Depending on the quality of your soil, compost can be an excellent alternative to using fertilizer since it’s rich in nitrogen, phosphorus, and potassium.

Besides providing chili pepper plants with essential nutrients, compost can:

  • Balance the pH of the soil.
  • Loosen the soil to help with root growth.
  • Create clumps if the soil is too loose.
  • Retain water to create a moist environment.

4. Make Sure Plants Are Receiving Enough Light

Plants from the Capsicum genus need plenty of light. You’ll get more flowers and more fruits if your chili pepper plants have plenty of sun exposure.

If you grow these plants indoors, make sure they get at least 12 hours of artificial light a day (use grow lights to provide full-spectrum lighting plants need).

Hot chili peppers growing indoors ready to harvest.

5. Water Consistently

Pepper plants need a lot of water, but they’re also susceptible to root rot.

You should water every other day and make sure the soil has enough time to dry. It’s essential to plant in an area with good drainage.

6. Suppress Weeds

Weeds will compete with other plants for water and nutrients. They can also restrict root growth. You’ll have to remove weeds so that chili pepper plants have enough room to grow.

You should also place chili pepper plants 30 to 36 inches apart.

7. Check for Pests & Disease

Several insects can feed on leaves, stems, and fruits. These pests include:

  • Thrips.
  • Aphids.
  • Leafminers.
  • Whiteflies.
  • Psyllids.
  • Flea beetles.
  • Cutworms.
  • Corn borers.
  • Fruitworms.

Keep seedlings inside to protect them. They’re particularly vulnerable to flea beetles and cutworms.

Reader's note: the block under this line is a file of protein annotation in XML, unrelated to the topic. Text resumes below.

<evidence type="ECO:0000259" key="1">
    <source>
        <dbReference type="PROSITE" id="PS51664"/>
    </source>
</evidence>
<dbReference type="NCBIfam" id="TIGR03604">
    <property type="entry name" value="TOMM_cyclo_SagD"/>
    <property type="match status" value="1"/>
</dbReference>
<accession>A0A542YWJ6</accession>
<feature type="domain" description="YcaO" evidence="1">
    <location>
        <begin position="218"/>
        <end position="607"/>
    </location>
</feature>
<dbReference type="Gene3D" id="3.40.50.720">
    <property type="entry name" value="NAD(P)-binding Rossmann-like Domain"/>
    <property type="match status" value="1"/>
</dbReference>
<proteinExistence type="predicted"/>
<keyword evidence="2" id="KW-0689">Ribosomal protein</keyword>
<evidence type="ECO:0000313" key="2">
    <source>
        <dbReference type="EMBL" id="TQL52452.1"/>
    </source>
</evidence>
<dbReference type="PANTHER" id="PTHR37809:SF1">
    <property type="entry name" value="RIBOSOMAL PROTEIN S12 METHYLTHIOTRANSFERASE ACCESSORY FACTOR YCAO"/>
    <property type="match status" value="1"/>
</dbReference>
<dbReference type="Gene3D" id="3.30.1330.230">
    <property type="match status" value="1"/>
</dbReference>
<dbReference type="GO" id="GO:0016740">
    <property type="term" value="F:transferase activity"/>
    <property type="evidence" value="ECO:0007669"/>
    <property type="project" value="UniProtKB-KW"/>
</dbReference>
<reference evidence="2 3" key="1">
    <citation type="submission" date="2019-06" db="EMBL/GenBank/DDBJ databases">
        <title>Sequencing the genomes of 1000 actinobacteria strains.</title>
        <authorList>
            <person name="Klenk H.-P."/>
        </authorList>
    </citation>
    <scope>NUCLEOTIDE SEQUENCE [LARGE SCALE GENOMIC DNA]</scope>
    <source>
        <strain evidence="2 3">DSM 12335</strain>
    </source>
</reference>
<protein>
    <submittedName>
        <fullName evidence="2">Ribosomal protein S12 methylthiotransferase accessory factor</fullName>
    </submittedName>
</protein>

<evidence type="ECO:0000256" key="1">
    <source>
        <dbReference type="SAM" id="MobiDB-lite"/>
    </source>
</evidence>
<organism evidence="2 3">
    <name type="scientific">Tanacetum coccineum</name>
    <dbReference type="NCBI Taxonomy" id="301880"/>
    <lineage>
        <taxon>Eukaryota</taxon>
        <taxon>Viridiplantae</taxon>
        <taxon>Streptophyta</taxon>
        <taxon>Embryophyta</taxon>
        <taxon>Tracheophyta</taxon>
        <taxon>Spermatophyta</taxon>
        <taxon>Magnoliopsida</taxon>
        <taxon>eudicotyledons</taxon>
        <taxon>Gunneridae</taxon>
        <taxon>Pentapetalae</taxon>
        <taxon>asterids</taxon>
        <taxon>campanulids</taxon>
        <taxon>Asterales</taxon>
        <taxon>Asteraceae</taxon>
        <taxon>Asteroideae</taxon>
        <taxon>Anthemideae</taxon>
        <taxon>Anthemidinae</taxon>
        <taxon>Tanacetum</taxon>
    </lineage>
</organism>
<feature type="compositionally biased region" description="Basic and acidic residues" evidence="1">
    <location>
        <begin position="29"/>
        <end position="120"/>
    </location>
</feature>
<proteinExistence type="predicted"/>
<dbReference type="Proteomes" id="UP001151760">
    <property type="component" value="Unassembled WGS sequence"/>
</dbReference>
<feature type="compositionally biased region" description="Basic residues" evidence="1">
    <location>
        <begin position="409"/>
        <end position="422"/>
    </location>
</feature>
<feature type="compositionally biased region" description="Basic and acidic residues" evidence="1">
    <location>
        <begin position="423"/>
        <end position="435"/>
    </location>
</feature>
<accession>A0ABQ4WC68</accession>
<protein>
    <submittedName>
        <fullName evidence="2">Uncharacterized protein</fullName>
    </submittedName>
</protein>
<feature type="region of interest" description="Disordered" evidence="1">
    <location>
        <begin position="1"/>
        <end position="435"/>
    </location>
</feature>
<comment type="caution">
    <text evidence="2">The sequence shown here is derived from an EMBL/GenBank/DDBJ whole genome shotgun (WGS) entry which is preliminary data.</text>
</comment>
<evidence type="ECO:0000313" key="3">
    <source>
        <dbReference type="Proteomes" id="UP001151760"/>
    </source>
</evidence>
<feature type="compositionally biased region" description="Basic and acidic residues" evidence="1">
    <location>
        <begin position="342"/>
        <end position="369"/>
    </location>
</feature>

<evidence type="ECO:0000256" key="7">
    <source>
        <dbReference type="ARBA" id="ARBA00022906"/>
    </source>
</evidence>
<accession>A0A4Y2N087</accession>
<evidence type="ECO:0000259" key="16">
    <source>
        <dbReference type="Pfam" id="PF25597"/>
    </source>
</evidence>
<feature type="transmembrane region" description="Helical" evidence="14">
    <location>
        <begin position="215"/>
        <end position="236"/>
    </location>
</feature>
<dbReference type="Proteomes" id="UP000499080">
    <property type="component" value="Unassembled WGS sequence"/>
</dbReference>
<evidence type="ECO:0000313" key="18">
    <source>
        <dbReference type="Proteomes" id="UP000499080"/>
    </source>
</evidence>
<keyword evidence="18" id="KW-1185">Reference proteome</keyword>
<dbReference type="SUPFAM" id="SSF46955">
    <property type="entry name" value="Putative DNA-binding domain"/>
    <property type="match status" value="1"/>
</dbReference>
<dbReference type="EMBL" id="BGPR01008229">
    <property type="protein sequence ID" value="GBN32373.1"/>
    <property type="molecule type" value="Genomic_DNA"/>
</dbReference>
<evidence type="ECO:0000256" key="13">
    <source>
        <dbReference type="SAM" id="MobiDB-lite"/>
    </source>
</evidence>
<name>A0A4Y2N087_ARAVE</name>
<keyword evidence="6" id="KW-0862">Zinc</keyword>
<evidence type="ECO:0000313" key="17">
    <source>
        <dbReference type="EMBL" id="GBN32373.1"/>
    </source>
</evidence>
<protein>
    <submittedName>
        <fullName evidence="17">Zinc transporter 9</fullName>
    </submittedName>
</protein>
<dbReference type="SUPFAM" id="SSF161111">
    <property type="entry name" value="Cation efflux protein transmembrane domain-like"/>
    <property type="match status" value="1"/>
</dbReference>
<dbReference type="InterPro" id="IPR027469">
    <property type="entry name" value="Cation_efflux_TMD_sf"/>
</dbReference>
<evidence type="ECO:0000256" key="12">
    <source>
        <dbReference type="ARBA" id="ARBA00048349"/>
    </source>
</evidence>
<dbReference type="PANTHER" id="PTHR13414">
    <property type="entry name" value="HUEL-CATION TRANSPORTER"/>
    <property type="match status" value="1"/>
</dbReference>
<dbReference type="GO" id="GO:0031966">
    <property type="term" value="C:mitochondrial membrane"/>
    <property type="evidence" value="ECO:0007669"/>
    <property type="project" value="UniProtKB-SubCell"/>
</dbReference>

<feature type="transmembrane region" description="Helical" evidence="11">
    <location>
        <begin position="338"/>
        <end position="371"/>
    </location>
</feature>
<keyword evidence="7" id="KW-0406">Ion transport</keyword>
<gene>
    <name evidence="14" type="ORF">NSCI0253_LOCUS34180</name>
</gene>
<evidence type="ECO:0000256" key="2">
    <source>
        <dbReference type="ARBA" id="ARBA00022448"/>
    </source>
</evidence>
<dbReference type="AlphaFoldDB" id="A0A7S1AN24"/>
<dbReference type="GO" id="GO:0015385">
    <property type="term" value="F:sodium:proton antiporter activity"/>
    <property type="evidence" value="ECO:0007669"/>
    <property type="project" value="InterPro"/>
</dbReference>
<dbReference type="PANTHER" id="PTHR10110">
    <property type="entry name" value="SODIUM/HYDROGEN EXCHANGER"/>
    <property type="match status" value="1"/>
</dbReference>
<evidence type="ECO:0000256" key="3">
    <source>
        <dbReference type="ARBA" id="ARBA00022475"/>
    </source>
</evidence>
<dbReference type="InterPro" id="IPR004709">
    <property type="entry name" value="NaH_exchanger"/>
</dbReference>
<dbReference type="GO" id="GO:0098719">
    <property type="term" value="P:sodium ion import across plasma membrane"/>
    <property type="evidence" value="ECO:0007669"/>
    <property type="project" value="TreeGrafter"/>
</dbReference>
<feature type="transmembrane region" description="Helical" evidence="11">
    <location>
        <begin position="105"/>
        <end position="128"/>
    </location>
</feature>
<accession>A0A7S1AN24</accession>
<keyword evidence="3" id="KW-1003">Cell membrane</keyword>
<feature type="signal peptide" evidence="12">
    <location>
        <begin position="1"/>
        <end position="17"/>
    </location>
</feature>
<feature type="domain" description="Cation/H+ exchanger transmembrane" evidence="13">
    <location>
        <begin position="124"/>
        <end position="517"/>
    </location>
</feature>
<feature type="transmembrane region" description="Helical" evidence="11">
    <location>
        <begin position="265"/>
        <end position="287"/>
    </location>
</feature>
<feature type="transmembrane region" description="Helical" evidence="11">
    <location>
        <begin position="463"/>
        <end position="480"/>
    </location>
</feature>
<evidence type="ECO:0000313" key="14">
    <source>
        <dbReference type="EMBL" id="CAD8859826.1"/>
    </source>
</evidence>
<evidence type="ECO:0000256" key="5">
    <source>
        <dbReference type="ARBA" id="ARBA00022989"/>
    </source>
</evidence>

You can safeguard adult plants from insects by using pesticides or introducing natural predators.

You should also watch for common diseases that affect pepper plants, including the mosaic virus, southern blight, mildew, and bacterial leaf spot.

Here are some of the symptoms you should watch out for:

  • Curled leaves.
  • Dropped flowers.
  • Stunted growth.
  • Dried fruits or dried leaves.

You can remove affected stems or remove entire plants to prevent diseases from spreading.

8. Pick Fruit Often

You should pick peppers as soon as they are ripe. They will fall off and rot if you don’t, attracting insects, bacteria, and fungus.

Besides, picking fruits often means you’re making room for new flowers to grow, which will result in more fruits.

9. Gently Shake the Plants To Aid Pollination Once Flowers Appear

Chili pepper plants are self-pollinating. It means they don’t need to have another nearby plant for pollination.

However, you might have to hand pollinate your plants. Pollen has to get from the anthers, which are sac-like structures on the stamen of the flowers, to the stigma in the center of the flower.

You can gently shake the plant to get the pollen to fall into the stigma or use a cotton swab to deposit pollen in the stigma.